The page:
In fact, just about everyone depends on some kind of list to help make it through their day, including the staff at Accredited Home Care, who uses lists to keep track of which clients to visit and which services will be provided to them that day.
Because Accredited Home Care offers clients the services of a variety of skilled therapists, getting the right person to the right place at the right time is vital.
But day-to-day scheduling lists are important to remind people what tasks are ahead of them, especially when it’s so easy to forget details.
Many of us are familiar with dementia that can cause people to forget things, such as Alzheimer’s disease, which basically can destroy short-term and long-term memories.
But all seniors are susceptible to forgetfulness or mental lapses, whether or not they’re battling dementias.
Medical experts say that even though many seniors do suffer from lapses in memory, in many cases, it’s nothing to worry about and is fairly normal.
Why we forget
HelpGuide.org, a site that focuses on mental and emotional health, said common memory loss could sometimes be due to general aging of the brain, sometimes due to changing or reduced hormone levels or decreased blood flow.
While everything still functions as it’s supposed to, the mental processes may just take longer, such as recalling information like phone numbers, names or similar data.
Various to-do lists are perfect ways to remind you about this information, everything from what’s on the agenda today to when to take your medication and which to take.
Seeing a visual reminder of what you’re supposed to be doing could jog your memory, since you already knew what you’re supposed to do.
These types of details contrast with some of the memory loss that may come from some dementias. In some advanced cases, the brain may be so physically deteriorated that even sticky notes throughout the house may not be noticed or comprehended.
Basically, they may not remember what they’re supposed to be remembering.
Keep caregivers in the loop
Family members or friends wanting to make sure their loved one or loves ones do what they’re supposed to on any given day can tell them directly, of course, but there’s no guarantee they’ll remember especially if there are multiple tasks to keep track of.
They can also write information in the same spot where someone knows to look, such as a bulletin board or a central table where this kind of information always stays. Even if some details are forgotten, people may remember where to look for the regular reminder.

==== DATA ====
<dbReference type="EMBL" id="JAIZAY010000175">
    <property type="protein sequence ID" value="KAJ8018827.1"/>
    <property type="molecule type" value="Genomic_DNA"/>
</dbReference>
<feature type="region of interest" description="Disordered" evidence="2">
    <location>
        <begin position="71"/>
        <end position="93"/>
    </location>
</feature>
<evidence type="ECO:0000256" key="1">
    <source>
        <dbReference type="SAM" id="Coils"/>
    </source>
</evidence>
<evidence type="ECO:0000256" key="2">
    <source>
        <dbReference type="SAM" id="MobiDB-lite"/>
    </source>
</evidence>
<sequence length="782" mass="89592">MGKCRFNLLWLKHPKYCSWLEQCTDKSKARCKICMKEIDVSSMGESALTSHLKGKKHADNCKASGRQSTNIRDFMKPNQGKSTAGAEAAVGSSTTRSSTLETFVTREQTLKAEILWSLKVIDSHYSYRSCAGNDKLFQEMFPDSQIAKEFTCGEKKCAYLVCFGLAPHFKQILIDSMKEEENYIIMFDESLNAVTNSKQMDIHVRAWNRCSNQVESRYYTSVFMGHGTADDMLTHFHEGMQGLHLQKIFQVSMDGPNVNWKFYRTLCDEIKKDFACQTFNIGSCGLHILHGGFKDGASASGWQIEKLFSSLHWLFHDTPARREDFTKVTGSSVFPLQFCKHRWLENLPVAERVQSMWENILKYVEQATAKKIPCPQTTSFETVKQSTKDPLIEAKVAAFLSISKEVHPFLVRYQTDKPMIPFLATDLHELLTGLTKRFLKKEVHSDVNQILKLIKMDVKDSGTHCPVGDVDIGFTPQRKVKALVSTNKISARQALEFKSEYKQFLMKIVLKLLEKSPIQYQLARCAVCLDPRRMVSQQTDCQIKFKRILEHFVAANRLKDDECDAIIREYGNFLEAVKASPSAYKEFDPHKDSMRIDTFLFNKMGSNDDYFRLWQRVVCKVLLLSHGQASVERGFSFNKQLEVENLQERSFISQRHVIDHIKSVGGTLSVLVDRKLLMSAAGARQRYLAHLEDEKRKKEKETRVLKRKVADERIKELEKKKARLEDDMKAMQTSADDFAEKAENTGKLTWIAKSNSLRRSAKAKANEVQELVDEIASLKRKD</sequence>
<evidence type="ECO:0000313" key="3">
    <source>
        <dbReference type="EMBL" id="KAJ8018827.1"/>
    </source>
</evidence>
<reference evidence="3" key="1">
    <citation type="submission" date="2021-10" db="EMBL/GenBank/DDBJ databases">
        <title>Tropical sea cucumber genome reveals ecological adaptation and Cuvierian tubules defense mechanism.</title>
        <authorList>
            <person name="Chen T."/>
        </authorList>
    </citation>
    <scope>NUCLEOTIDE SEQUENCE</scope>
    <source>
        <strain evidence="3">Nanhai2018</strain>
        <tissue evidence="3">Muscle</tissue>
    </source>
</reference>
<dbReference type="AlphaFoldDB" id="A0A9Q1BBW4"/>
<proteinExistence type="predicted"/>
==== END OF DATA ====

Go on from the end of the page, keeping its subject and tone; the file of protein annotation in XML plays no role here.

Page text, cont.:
Family members or loved ones can also create a duplicate list or a separate list for the person’s caregiver. This can tell them the same information, or it can be other useful information that he or she should know before starting their day or their shift.
This list can include:
- Any medications the client is currently taking or the last time they had one. (This could be ongoing medication or something temporary such as antibiotics or something for a short-term condition).
- Any schedule for medications, even if it’s the same as it’s been in the past. The caregiver may appreciate the reminder, and if he or she is unavailable, their replacement will.
- Any health problems that the caregiver should know about. This could be illness like cold or flu, or any physical changes, like problems sleeping or eating.
- Any contact information for emergencies, along with any consent signatures/permission if medical care or transportation is needed.
- Any suggestions of behaviors to watch for or observe, such as eating, drinking or memory changes. Caregivers are in a good position to watch and evaluate things on a day-to-day basis, and often have enough basic medical knowledge they can tell a provider or family member what they see.
- Caregivers also may be asked to document their own daily observations of a client for their employer’s sake and for the client’s family member’s sake. This could be a good way to watch the progression of changes and physical decline or if efforts to focus on memory seem to be working.
There are a variety of ways to help people’s memories at a local or larger level.
The Guardian, a British newspaper, suggests memory can be improved by a combination of dietary changes (lots of omega 3 fatty acids, which can be found in fish) and mental efforts such as learning new skills, facts and routines, can all help the brain’s processing and focus.
July is also an occasion for a less-known holiday: “I Forgot Day.” On July 2, people are encouraged and invited to celebrate any occasion or special event they may have forgotten this year or are expected to forget the rest of the year.
This can include all sorts of forgotten festivities, from birthdays to anniversaries to any other special occasion that people could have missed. Because the holiday is a little vague, expectations can vary. It’s your call whether to bring gifts or how far back you go to re-remember something forgotten.
The team at Accredited Home Care will be happy to discuss memory issues with you.